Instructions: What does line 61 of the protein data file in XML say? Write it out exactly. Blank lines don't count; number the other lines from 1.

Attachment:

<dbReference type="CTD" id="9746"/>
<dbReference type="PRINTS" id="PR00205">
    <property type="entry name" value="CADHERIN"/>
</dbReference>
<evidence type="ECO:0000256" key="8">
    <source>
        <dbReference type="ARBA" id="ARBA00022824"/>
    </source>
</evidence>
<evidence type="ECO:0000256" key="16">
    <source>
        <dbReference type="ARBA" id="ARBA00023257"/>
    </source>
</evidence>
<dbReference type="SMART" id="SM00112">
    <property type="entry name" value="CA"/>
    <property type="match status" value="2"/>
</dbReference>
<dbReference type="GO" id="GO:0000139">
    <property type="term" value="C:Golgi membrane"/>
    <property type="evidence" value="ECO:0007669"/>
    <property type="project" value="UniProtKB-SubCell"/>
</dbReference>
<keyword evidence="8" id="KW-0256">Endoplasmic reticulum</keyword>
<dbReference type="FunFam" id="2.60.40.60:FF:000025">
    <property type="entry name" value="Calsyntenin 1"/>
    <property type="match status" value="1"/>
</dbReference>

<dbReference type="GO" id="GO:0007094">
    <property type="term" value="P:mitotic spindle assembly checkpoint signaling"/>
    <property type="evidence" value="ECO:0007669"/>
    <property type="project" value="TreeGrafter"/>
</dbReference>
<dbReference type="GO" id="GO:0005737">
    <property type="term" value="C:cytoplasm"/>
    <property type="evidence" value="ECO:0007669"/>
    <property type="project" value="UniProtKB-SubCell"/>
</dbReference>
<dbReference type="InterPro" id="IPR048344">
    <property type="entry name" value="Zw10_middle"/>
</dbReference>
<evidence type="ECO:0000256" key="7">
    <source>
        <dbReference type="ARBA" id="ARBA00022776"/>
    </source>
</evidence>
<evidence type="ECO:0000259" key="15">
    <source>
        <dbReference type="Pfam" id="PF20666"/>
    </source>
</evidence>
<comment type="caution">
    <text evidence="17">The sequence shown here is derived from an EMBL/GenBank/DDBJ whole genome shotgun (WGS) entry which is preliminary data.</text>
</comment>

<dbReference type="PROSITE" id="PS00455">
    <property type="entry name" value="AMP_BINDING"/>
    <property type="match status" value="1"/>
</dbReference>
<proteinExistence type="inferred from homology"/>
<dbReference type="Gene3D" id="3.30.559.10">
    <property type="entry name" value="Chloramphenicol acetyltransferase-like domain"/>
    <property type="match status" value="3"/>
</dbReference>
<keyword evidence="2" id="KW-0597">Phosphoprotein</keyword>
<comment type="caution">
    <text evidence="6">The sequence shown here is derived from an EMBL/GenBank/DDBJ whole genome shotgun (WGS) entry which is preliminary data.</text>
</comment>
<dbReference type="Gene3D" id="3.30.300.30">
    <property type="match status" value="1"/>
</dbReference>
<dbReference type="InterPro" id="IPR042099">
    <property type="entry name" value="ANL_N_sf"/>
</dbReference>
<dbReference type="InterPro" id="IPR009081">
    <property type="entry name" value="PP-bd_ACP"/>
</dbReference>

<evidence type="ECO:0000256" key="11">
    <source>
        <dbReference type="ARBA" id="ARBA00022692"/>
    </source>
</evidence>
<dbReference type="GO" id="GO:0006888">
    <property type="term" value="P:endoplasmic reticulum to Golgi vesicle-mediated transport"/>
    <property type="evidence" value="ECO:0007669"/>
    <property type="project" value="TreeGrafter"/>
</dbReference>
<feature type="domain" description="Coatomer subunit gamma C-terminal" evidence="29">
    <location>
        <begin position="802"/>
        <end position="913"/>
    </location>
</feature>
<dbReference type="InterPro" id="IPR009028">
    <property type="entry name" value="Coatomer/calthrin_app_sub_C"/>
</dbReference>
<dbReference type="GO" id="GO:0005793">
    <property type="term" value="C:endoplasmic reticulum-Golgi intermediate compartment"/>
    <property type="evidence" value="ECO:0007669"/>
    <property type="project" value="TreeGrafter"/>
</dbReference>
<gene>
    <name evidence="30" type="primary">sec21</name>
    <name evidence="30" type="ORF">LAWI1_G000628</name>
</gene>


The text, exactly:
    <property type="entry name" value="Chloramphenicol acetyltransferase-like domain"/>